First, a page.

Six Month Review (April 29 to October 29, 2014)

Six_Month_ReviewI dedicate time to reflect on life and actions every six months in order to make adjustments. This is the second six month review of the year and begins the planning of the next calendar year. After a rough year and a half, I needed to slow down and find my bearings, and plan out a route to get to my destination in life.  Sometimes you need to slow down to speed up. I made a number of changes after my last review. Although things haven’t gone according to plan, the past six months have been the best I’ve had in a long time.

Life had other plans for me this past summer.  My original intent was to road trip across the United States. Instead, I found myself busted up in Illinois nursing a few bad wounds.  Staying at home forced me to look inwardly to sort things out of make sense of life. If I did go on that road trip, I would have reveled in the joys of exploring without truly exploring myself. I would have come home with the same struggles I have had in the past.

I quit my retail job at the beginning of May so I can carve time out to do the things that I enjoy, slow things down, reassess my path, and look at my life’s map.  I didn’t realize how much I missed retail.  Leaving my job gave me the time and freedom to visit other retail stores to observe from the consumer’s standpoint with an experienced eye. I saw what big and small firms are doing right and what they can improve on.  Retail is back on my list of industries that I’d love to work in.  I want to find myself in a challenging position in retail to turn around a firm or a firm’s retail location using the quantitative analysis of their sales floor and blending with a qualitative assessment of their branding, marketing, and sales to expand increase revenue. I think that would be some fab stuff to work on.

While recovering from my injuries, I had to make a choice between moving back to my parent’s place or finding a place of my own.  I lived part of the time in DeKalb and part of the time in Maine Township last school year. I learned that I need to be more careful with choosing my house mates. I’d live with two of my three house mates again.  However, I preferred living alone. I chose to move back to Maine Township after considering my long term goals and dreams in other facets of my life.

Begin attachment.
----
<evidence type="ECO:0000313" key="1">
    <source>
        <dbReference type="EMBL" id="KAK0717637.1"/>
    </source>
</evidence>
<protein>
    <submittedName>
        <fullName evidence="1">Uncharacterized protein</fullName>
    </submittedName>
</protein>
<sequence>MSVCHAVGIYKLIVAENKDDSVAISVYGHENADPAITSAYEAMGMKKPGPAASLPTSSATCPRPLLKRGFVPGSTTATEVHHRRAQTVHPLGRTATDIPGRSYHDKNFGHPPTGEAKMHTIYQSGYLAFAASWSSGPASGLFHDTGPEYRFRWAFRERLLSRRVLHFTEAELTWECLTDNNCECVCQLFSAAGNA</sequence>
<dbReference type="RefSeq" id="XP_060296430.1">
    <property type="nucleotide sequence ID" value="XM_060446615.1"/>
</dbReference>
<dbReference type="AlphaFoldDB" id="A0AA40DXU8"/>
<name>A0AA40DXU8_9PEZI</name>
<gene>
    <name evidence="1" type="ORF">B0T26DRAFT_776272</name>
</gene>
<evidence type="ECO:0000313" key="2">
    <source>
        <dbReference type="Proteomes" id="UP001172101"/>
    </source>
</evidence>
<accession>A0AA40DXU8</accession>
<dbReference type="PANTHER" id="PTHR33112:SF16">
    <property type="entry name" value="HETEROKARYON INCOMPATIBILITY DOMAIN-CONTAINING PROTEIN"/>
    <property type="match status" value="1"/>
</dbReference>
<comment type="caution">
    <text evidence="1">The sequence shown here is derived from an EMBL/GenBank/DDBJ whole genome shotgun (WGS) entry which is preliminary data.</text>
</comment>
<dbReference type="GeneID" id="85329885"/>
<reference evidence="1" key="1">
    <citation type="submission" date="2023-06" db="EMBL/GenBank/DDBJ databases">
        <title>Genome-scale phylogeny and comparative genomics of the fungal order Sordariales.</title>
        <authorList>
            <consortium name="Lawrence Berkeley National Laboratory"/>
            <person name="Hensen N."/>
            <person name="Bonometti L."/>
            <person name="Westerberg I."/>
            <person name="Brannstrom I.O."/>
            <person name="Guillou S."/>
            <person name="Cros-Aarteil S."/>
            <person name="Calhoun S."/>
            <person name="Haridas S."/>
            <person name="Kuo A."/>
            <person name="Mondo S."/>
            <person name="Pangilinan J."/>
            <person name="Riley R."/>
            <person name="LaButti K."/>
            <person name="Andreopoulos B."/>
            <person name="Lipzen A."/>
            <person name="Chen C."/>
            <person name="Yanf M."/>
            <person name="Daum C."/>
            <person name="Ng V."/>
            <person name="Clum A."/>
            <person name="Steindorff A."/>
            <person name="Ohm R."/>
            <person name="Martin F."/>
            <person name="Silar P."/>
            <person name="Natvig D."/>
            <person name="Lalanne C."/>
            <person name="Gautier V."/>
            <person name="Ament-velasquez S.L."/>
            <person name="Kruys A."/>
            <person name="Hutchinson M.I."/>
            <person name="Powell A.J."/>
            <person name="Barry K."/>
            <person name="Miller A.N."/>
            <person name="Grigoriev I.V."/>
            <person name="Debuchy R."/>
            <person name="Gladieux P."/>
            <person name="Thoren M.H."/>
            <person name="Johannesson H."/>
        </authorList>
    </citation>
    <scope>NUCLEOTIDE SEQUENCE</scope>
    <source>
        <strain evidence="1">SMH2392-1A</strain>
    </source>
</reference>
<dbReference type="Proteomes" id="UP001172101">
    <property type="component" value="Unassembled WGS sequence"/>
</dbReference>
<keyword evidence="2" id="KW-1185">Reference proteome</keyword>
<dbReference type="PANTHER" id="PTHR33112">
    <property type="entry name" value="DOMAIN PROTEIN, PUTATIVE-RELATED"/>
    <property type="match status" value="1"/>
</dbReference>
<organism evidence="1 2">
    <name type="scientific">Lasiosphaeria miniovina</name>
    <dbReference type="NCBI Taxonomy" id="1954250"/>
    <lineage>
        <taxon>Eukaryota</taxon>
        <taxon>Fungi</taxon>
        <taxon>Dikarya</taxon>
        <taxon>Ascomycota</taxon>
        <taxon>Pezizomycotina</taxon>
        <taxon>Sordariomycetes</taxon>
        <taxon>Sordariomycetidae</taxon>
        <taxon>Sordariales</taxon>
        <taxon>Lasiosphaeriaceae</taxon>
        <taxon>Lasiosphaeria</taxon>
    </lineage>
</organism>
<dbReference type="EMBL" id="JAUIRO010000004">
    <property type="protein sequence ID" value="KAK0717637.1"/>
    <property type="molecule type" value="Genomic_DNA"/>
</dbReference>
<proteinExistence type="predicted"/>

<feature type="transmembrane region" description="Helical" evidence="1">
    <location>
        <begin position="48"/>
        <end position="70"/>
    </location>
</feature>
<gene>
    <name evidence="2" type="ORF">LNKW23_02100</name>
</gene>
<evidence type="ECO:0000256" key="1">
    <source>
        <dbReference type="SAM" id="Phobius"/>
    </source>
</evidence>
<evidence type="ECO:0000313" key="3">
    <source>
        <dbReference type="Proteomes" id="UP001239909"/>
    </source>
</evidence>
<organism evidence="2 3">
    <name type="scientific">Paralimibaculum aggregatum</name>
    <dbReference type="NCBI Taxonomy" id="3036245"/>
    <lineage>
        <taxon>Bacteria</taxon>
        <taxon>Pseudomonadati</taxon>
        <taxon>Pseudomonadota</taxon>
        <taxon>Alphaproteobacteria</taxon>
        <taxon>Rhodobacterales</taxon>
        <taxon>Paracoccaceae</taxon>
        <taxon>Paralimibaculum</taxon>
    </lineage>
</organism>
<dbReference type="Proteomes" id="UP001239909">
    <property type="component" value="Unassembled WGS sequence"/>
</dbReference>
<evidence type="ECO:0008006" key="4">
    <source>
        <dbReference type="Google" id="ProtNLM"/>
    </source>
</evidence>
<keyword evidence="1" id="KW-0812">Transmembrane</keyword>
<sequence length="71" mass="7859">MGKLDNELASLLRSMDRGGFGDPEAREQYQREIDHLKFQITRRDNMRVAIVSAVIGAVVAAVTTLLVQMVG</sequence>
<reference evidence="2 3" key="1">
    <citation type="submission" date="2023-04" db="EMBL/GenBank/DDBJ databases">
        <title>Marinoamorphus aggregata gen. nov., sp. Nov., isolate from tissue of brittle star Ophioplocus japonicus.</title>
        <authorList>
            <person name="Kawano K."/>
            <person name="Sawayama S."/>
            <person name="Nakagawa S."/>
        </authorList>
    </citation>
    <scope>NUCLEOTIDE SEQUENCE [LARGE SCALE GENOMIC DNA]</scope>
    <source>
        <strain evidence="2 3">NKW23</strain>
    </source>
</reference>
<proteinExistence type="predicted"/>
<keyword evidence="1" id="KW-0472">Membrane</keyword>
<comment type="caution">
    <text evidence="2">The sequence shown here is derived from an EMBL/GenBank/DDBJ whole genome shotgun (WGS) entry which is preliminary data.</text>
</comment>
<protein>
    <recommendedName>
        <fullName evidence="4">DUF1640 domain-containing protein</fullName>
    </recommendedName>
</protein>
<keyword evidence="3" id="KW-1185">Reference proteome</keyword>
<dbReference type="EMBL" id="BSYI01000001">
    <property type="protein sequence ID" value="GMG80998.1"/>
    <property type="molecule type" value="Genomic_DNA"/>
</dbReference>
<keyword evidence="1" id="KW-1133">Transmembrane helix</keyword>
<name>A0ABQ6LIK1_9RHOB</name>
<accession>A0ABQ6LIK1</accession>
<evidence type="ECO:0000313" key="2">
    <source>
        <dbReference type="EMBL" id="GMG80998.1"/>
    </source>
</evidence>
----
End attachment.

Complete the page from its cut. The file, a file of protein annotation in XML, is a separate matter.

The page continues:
Since my brother’s wedding, my relationship with my dad has become a lot better.  He’s been nicer, light-hearted, and generally positive. He’s complimented me on some of the things I’ve done.  I’m blessed to have this right now but it takes some getting used to. We’ve had a rocky relationship since I was twelve.  I like this version of my dad and our relationship.  I hope my dad and I can nurture our relationship to make it better.

I continued my sofa sessions and I feel like moving from surviving and existing to a state of living.  My therapist/counselor is beginning to push me now that I’m more willing to challenge myself. It’s a hard thing to do but stripping my life down has given me time to work on myself.  Depression and other mental illness is a complex dynamics of many things intersecting with a person or groupI want to move from managing my illness to thriving in my life. I’m  currently working changing my thought patterns and perspective of things.  Reframing an event or moments can shift it from something negative to something positive.  Perception of self has ramifications throughout a person’s life.  For example, I’d be disappointed that my life took a turn for the worse in October 2013 but now I feel like that it has taught me to get back up quickly, be more resilient, and find the resources I need  to be the best version of myself.